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Author Topic: Current in electrolysis of water  (Read 727 times)

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Fav123

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Current in electrolysis of water
« on: November 14, 2018, 05:07:06 AM »

Hello,

I need to determine the current required to produce dihydrogen in electrolysis of water. The production of hydrogen must be of 100t a day (1157.41 g/s). The potential difference in the electrodes is 2V. I need to find the current required for such a production, but when I do the maths, I find a very high current intensity. Can someone help me ?
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Borek

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Re: Current in electrolysis of water
« Reply #1 on: November 14, 2018, 06:36:31 AM »

Faraday's laws of electrolysis are all you need.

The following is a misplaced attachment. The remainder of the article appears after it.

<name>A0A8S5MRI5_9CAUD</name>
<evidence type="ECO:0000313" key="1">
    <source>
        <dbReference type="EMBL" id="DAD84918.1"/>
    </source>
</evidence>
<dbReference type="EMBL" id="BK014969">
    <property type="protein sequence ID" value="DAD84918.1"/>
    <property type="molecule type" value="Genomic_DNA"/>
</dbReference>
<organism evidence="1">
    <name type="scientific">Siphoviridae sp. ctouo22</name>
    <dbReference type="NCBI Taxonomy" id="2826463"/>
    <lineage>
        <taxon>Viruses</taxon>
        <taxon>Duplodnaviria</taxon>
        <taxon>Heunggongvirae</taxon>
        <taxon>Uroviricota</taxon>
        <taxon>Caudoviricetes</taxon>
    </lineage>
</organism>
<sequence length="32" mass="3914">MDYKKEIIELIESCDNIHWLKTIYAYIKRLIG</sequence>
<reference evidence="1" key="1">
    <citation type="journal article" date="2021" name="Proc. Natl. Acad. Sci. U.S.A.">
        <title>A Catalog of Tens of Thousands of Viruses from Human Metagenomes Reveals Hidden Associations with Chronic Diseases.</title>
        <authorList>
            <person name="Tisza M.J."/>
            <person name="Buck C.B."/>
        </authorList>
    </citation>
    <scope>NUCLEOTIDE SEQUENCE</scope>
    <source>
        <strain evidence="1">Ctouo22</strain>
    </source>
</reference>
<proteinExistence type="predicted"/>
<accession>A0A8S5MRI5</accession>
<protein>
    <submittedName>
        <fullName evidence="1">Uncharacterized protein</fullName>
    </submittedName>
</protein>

High currents are nothing surprising in this context.
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chenbeier

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Re: Current in electrolysis of water
« Reply #2 on: November 14, 2018, 07:56:38 AM »

Hello,

I need to determine the current required to produce dihydrogen in electrolysis of water. The production of hydrogen must be of 100t a day (1157.41 g/s). The potential difference in the electrodes is 2V. I need to find the current required for such a production, but when I do the maths, I find a very high current intensity. Can someone help me ?

It will be 115000 kA. What means bz using 2 V = 230000 kW = 230 MW . You need a power plant for that.
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Fav123

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Re: Current in electrolysis of water
« Reply #3 on: November 14, 2018, 10:29:03 AM »

Thank you very much for your help.
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Enthalpy

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Re: Current in electrolysis of water
« Reply #4 on: November 15, 2018, 02:25:46 AM »

Electricity is an expensive form of energy, most often obtained from heat, and electrolysis wastes much of the electric power. If electrolysis consumes 230MW, one should consider other ways to produce the hydrogen. Several paths exist, approximately like reacting a metal with water and reducing the metal oxide with heat (I've forgotten the details and may be inaccurate here).
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